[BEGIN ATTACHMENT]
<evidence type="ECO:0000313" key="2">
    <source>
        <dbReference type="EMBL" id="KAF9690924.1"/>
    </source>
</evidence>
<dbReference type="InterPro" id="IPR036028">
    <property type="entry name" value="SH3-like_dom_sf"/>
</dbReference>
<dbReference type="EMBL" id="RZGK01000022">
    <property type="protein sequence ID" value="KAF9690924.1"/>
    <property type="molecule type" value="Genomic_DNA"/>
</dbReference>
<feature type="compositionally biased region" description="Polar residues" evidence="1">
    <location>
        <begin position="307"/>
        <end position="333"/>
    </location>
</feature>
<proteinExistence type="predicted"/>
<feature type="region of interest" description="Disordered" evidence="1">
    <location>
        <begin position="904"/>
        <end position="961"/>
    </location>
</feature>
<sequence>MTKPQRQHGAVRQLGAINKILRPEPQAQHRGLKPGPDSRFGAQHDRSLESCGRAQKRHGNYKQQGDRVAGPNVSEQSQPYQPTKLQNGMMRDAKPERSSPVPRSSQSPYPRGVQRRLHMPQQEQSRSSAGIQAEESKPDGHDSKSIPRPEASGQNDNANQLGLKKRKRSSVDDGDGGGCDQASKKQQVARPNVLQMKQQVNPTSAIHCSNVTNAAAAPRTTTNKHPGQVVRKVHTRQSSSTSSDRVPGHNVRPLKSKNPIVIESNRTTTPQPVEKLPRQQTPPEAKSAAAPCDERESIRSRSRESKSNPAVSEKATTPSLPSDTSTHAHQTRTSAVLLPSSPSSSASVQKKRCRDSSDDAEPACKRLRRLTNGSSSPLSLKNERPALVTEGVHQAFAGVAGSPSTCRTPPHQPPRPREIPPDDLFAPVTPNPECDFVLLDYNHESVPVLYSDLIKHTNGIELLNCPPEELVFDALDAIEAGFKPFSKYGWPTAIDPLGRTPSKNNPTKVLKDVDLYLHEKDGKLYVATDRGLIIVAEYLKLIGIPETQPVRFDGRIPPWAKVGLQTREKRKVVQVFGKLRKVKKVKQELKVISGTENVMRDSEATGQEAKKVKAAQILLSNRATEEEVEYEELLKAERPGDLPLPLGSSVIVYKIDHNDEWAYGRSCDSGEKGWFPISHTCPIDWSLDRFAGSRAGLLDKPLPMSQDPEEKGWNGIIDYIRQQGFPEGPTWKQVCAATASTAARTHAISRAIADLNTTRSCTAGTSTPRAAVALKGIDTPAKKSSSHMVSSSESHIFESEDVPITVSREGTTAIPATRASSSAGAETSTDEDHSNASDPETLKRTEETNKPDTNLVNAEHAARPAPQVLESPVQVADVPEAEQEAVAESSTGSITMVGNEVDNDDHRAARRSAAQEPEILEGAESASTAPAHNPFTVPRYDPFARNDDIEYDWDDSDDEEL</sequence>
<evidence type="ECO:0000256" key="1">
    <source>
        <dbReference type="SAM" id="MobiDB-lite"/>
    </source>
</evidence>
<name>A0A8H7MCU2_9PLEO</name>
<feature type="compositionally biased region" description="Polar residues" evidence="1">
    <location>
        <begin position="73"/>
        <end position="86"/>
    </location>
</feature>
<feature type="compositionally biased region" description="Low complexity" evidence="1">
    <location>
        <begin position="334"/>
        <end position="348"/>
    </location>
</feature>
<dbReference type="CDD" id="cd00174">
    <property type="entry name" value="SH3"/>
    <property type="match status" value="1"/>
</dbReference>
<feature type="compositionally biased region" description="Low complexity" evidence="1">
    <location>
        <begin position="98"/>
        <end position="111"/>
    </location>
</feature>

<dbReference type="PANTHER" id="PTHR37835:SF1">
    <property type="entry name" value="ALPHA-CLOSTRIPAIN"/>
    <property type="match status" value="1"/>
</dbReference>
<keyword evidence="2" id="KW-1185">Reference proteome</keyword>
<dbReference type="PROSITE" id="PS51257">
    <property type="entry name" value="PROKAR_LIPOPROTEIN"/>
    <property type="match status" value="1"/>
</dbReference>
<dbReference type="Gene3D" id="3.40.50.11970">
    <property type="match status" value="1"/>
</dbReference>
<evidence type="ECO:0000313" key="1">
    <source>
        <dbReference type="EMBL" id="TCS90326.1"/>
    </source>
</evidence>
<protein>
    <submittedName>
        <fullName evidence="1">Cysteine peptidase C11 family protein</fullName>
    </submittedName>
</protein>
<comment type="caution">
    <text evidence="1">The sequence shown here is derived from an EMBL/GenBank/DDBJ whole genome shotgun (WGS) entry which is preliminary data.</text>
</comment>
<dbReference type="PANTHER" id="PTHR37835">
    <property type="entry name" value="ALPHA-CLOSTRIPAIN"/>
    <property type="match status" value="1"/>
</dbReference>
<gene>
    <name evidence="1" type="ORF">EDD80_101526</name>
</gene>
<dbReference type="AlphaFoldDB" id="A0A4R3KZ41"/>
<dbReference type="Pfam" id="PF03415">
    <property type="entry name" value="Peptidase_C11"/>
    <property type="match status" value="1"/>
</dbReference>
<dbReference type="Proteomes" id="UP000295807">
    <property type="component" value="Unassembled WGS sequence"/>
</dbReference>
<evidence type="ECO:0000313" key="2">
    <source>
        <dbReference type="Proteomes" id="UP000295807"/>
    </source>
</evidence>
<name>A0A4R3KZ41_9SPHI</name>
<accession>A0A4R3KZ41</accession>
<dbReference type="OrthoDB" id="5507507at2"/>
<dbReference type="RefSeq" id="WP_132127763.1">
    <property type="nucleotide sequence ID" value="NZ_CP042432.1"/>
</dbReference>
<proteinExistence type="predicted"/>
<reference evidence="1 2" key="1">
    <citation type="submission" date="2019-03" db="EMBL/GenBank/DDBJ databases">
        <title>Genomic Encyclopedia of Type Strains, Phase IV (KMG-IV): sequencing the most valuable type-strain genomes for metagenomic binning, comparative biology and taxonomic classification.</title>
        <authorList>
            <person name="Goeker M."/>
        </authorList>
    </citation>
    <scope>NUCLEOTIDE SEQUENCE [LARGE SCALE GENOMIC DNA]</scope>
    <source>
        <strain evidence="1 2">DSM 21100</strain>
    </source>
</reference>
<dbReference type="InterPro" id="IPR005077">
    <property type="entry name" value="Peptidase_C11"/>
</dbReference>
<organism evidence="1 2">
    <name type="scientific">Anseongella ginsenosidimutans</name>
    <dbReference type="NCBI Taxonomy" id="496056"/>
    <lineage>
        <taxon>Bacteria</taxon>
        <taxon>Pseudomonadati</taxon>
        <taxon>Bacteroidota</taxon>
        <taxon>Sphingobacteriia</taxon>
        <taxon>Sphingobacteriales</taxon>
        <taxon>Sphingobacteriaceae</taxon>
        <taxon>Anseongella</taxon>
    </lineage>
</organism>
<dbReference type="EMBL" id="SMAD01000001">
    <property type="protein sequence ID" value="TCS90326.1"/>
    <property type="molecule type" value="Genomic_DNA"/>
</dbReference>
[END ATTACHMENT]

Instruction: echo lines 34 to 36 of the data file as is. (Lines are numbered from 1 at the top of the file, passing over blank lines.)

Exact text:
    <location>
        <begin position="73"/>
        <end position="86"/>